Sandy Wisdom-Martin, who has served since 2016 as executive director of national Woman’sMissionary Union, recently marked the milestone of 11,111 days involved in vocational ministry. (WMU photo)
By Trennis Henderson
BIRMINGHAM, Ala.—As Sandy Wisdom-Martin approaches her fifth anniversary as executive director/treasurer of national Woman’s Missionary Union, she seldom experiences a “typical” day.
With extensive travel, speaking engagements, strategy meetings, writing projects and a host of other responsibilities, she frequently finds herself balancing big picture goals and day-to-day details.
Those who work closely with Wisdom-Martin know that she takes it all in stride. How does she pull that off amid competing projects, pressures and priorities?
“Who I am today is because of WMU women who’ve invested in me and poured their lives into mine,” she affirmed. “I think of my Acteens leader who taught me so much in my little country church in southern Illinois. I think of WMU mentors who spent years shaping me into the person that I am today. And I just feel such a responsibility to the heritage, to the legacy that I've been given to help nurture that in others.
“At WMU, our mandate is to make disciples of Jesus who live on mission. People did that for me, and I want to pass that along to others,” Wisdom-Martin explained. “I see my role as being the biggest cheerleader I can be to help raise up another generation of women who will be involved in the mission of God.”
Following God faithfully
Beyond that, she is deeply committed to her sense of call from God. “Why am I here today?” she reflected. “I'm the daughter of a foundry worker and a coal miner. I shouldn't be in this place. And it's not because of my skills or abilities. It's because of what God did through others and what He asked me to do and it's just following Him faithfully.”
In reality, she is uniquely qualified for the national ministry role God has entrusted to her. Prior to being elected national WMU executive director in 2016, she held similar WMU leadership positions on the state level in Texas and her home state of Illinois. She previously served several years in an associate role with Arkansas WMU.
And she hasn’t forgotten to focus on the basics. While “there really is no typical day in the life of an exec in WMU,” Wisdom-Martin said, “I like to come to the office and do my devotional time here before I start my work day. It usually involves multiple meetings with staff in various configurations. I do lots of emailing. I check the daily cash position because as treasurer, that's one of my responsibilities.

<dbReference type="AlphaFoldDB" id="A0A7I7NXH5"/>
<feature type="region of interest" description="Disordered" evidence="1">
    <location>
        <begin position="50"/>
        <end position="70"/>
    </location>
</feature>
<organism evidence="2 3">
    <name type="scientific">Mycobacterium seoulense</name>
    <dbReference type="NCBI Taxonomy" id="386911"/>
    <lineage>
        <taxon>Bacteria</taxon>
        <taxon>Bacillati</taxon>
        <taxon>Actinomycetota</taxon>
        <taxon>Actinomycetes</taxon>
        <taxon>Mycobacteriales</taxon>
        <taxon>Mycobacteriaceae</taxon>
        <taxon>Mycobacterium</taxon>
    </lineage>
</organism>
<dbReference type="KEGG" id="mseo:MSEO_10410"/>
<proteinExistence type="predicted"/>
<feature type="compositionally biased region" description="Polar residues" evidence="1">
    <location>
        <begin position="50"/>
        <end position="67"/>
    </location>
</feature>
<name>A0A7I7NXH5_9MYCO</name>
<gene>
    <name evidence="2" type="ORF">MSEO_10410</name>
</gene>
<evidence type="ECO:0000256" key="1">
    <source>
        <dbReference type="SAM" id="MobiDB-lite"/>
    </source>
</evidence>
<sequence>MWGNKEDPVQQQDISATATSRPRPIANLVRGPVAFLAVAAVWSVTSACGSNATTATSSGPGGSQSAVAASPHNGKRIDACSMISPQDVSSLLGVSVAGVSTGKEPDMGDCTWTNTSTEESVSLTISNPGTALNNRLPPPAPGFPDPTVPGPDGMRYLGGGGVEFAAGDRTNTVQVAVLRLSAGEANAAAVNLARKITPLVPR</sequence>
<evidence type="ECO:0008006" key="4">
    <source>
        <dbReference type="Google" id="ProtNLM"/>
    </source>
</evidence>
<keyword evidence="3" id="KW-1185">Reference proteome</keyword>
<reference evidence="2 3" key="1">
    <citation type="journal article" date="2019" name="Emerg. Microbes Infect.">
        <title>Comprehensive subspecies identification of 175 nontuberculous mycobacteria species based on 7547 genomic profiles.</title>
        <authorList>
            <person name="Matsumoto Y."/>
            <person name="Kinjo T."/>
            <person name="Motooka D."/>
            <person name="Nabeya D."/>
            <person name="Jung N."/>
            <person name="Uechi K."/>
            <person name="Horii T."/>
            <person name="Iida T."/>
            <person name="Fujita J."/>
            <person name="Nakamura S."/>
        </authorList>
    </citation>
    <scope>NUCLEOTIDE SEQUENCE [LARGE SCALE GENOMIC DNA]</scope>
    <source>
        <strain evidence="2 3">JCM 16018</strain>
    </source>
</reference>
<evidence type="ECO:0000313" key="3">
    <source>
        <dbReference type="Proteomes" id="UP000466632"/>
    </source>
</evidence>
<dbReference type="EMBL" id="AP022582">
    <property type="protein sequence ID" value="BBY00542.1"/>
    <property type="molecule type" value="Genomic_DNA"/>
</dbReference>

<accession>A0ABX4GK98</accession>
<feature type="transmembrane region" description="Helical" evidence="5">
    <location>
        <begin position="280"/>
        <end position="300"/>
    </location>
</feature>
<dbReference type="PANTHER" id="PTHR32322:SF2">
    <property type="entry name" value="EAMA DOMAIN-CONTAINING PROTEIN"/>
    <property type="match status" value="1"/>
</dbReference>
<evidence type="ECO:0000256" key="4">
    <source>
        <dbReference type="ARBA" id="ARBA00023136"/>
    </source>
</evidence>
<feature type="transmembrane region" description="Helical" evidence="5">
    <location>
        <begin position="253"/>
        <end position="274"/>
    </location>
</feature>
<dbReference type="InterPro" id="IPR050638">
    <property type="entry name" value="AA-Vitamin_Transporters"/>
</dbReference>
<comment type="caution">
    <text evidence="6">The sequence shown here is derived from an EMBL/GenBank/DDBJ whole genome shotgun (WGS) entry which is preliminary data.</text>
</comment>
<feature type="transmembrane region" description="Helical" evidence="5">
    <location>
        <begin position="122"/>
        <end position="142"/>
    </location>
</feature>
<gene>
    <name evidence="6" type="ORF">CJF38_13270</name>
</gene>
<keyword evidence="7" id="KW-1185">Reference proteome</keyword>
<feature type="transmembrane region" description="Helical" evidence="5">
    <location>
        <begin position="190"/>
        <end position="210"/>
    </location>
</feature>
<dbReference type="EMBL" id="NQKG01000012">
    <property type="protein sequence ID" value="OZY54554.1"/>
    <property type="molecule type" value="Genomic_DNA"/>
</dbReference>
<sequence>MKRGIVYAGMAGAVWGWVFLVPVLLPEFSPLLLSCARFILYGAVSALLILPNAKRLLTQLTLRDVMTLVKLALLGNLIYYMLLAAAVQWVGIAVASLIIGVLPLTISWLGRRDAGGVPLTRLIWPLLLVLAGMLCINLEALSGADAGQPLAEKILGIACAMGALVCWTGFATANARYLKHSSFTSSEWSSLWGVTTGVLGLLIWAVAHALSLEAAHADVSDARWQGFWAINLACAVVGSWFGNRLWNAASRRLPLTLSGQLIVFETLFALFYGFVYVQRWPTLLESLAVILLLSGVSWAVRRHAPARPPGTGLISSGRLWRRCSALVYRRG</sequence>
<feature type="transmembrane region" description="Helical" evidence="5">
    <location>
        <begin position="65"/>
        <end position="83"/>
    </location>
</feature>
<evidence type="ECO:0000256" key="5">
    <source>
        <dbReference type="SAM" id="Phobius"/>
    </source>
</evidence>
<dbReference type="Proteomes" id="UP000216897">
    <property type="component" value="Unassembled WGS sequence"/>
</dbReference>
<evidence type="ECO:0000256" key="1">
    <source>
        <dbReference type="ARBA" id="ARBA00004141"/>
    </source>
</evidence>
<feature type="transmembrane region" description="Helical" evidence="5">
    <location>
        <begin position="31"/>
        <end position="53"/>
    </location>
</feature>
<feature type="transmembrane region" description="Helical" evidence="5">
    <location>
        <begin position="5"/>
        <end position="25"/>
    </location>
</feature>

“I love to do research in the library,” she added. “I have a staff member assigned to ask me, anytime I say I'm headed to the library, ‘Are you sure you have time for that now?’ because I just love to research in the library.”
Sharing ministry conversations
Wisdom-Martin noted that she also does “lots and lots and lots of writing” as well as “lots of interviews with people.”
“One of the most wonderful things that I get to do is hear the stories of others,” she shared, “so to write about their stories or to interview them in a podcast, it doesn't get any better than that.”
In fact, her podcast, “On the Journey Conversations,” debuted as a positive ministry outlet amid the height of the COVID pandemic. Featuring informal conversations with WMU leaders, missionaries and other faith leaders, podcast topics range from “Build Each Other Up” and “Be a Visionary Leader” to “Finding Peace in the Midst of Chaos” and “A Christian Response to Racial Reconciliation.”
The podcast series, available at wmu.com/podcast, is a testament to Wisdom-Martin’s commitment to creative, cutting-edge missions endeavors.
“When we talk about making disciples of Jesus who live on mission, while that is our big mandate, we all have to find our place in that mandate,” she emphasized. “That's what I want for every Christ follower – to be able to take their place in God's plan. What God has for us is so much better than we can imagine on our own.”
Citing WMU’s team approach to pursuing God’s plan, Wisdom-Martin added, “By far, the favorite thing about serving in my role is the people that I get to work with – such a group of creative, committed Christ followers who show up every day and give it all they've got. We collaborate together and we look for solutions and together we will find the future that God has for us.
“Today, we’re looking at a day in my life, but we could be looking at a day in anyone's life,” she concluded. “I think the goal is, no matter who you are, no matter what you do, to live surrendered wholeheartedly to the will of God.”
That’s typical in Sandy Wisdom-Martin’s life and leadership – every single day.
Trennis Henderson is national correspondent for WMU.
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